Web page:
Well-Being and Basic Needs Survey, United States, 2017 (ICPSR 37513)

Version Date: Apr 14, 2020 View help for published

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Stephen Zuckerman, Urban Institute



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In December 2017, the Urban Institute launched the Well-Being and Basic Needs Survey (WBNS), a nationally representative, internet-based survey of nonelderly adults designed to monitor changes in individual and family well-being during a time when policymakers are considering significant changes to federal safety net programs serving low-income families. The survey collects information on abroad array of topics related to health and material hardship, including health insurance, housing, food security, employment, family income, program participation, and family financial security.

Zuckerman, Stephen. Well-Being and Basic Needs Survey, United States, 2017. Inter-university Consortium for Political and Social Research [distributor], 2020-04-14. https://doi.org/10.3886/ICPSR37513.v1

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Robert Wood Johnson Foundation

Census region

ICPSR restricted certain variables from general dissemination for reasons of confidentiality. Users interested in obtaining the restricted data must complete a restricted data use agreement with ICPSR, specify the reasons for the request, and obtain IRB approval or notice of exemption for their research. Apply for access to the restricted data via the ICPSR restricted data contract portal which can be accessed on the study home page.

Inter-university Consortium for Political and Social Research

2017-01-01 -- 2017-12-31
2017-12-01 -- 2018-01-31
  1. Additional information about the survey is available at the Well-Being and Basic Needs Survey Website.

  2. Variables regarding substance abuse have been masked in the public release due to sensitivity of the questions. Users seeking these variables must enter a restricted data agreement with ICPSR to gain access to those variables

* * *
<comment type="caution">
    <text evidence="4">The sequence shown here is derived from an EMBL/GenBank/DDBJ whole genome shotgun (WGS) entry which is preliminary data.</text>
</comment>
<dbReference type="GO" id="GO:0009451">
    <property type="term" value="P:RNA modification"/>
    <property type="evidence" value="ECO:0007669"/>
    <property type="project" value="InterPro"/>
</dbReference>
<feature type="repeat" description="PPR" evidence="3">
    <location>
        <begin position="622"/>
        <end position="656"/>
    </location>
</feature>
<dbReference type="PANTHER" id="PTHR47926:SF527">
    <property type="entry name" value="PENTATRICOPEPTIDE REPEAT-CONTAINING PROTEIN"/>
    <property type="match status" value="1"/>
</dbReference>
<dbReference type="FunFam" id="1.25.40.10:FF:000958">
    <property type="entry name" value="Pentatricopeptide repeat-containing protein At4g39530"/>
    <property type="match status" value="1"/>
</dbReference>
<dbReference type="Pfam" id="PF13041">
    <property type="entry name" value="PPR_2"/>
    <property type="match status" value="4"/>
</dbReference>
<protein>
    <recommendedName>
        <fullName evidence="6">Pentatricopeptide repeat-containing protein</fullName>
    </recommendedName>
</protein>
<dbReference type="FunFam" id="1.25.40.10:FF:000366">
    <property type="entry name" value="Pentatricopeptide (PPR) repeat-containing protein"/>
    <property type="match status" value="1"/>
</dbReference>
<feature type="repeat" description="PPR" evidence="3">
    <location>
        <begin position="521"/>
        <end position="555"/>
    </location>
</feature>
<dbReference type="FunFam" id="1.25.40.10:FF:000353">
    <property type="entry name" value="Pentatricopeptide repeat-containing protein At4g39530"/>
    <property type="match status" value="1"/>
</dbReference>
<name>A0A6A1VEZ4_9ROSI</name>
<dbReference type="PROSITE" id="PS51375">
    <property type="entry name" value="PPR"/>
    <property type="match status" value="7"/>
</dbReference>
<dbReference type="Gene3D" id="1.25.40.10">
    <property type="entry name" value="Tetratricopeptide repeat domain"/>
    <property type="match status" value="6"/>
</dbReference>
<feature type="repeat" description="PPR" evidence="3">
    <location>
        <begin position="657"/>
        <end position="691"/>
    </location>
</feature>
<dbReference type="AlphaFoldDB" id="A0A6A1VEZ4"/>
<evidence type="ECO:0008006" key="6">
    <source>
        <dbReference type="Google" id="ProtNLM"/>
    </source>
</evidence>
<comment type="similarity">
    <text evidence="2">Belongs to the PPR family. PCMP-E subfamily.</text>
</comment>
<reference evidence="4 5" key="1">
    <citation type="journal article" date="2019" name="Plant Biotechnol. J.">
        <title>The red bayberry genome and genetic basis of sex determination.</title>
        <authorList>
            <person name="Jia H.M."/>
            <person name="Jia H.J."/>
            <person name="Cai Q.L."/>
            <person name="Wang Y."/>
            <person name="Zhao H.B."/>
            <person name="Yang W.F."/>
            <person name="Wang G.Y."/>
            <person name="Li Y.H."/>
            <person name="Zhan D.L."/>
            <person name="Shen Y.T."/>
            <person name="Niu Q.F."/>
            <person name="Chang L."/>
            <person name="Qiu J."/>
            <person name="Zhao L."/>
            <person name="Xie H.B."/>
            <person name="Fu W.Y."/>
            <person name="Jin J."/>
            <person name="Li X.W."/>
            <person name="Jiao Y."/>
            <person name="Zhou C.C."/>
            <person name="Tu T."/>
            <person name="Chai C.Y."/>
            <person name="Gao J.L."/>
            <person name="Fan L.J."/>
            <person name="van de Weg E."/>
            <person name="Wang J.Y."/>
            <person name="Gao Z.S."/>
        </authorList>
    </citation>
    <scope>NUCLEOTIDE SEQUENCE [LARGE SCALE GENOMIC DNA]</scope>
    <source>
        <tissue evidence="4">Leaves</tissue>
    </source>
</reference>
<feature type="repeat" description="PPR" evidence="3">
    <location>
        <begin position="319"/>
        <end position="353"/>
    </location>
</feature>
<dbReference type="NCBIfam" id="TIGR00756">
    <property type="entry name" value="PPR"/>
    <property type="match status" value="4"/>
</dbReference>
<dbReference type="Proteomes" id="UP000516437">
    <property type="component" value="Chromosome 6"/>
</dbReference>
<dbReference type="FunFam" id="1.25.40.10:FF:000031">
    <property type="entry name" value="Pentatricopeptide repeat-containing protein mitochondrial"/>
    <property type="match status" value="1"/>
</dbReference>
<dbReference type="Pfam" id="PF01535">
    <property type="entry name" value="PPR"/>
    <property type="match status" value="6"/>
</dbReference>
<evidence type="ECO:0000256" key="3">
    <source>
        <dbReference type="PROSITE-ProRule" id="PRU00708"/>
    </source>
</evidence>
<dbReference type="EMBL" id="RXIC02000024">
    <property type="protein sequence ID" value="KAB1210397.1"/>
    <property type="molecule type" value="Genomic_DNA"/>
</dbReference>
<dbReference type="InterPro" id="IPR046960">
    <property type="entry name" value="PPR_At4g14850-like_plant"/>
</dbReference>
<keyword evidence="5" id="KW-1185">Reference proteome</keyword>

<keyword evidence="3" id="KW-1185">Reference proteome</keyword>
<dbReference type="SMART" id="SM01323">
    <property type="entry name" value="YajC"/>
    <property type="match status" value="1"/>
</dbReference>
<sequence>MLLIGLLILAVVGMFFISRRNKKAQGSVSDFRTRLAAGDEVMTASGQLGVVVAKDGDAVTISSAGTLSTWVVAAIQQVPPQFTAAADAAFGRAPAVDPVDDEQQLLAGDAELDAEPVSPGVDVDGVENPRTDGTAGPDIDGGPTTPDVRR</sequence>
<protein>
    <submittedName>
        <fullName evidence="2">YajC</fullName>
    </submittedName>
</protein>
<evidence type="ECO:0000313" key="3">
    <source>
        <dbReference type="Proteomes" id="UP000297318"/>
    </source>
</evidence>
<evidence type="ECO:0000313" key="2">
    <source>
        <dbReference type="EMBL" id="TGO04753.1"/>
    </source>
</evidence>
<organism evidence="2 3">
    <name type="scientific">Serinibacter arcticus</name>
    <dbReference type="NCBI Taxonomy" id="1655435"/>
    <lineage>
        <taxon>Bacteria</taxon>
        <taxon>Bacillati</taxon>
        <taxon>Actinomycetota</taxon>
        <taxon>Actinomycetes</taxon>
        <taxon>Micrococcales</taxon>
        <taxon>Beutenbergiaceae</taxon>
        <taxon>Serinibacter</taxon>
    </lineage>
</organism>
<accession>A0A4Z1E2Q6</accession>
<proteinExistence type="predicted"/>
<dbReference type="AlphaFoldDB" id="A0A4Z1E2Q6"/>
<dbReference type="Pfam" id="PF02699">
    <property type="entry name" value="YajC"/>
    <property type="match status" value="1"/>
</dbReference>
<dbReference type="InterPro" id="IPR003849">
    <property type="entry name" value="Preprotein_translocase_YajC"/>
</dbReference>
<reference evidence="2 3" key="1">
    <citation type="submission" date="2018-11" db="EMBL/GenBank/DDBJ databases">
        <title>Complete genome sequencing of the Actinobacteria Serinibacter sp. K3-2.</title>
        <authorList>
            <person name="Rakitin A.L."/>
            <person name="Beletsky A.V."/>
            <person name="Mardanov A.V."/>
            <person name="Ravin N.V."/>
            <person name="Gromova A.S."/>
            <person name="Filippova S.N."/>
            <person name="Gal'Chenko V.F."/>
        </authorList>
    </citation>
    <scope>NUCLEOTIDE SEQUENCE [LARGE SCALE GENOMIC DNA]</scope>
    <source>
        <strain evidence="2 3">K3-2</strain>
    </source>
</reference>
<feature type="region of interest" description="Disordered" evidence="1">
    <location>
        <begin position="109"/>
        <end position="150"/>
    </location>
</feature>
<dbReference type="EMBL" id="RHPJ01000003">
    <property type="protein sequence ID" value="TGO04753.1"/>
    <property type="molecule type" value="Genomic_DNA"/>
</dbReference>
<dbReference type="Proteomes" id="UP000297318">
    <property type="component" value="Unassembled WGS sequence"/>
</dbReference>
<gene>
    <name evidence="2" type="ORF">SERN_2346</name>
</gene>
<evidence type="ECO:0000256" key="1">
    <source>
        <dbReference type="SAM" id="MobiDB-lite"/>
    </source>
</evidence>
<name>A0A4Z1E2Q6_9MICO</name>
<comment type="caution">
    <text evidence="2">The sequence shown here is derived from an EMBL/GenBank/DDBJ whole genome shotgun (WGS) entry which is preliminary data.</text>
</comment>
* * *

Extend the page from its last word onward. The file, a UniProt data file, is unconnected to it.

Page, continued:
The Urban Institute launched the Well-Being and Basic Needs Survey (WBNS) to monitor changes in individual and family health and well-being as policymakers make changes to federal safety net programs and the labor market continues to evolve.

For each round, a stratified random sample of approximately 7,500 adults ages 18 to 64 is drawn from the KnowledgePanel, a probability-based, nationally representative Internet panel maintained by Ipsos (formerly maintained by GfK Custom Research). The Well-Being and Basic Needs Survey (WBNS) includes an oversample of adults with household incomes under 150 percent of the federal poverty level to improve the precision of estimates for this group. Current recruitment into the KnowledgePanel is based on an address-based sampling frame that covers nearly all residential addresses in the United States. In earlier periods, recruitment was carried out by telephone based on random-digit dialing sampling techniques. Approximately 55,000 U.S. households participate in the panel, including those with and without Internet access. Laptop computers and Internet access are provided to panel members if needed, and respondents can complete the online surveys in English or Spanish.

Household population aged 18-64


The Well-Being and Basic Needs Survey (WBNS) response rate is roughly four percent each round.



2020-04-14 ICPSR data undergo a confidentiality review and are altered when necessary to limit the risk of disclosure. ICPSR also routinely creates ready-to-go data files along with setups in the major statistical software formats as well as standard codebooks to accompany the data. In addition to these procedures, ICPSR performed the following processing steps for this data collection:

  • Standardized missing values.

The Well-Being and Basic Needs Survey (WBNS) weights reflect the probability of sample selection from the KnowledgePanel and post-stratification to the characteristics of nonelderly adults in the United States based on benchmarks from the Current Population Survey (CPS) and American Community Survey (ACS) for the following measures: age by gender; race and ethnicity; educational attainment; presence of children in the household; census region; residence in a metropolitan area; homeownership status; family income as a percentage of the federal poverty level; family composition (married or living with a partner by presence of children in the family); primary language; and internet access by age.



  • The public-use data files in this collection are available for access by the general public. Access does not require affiliation with an ICPSR member institution.

  • One or more files in this data collection have special restrictions. Restricted data files are not available for direct download from the website; click on the Restricted Data button to learn more.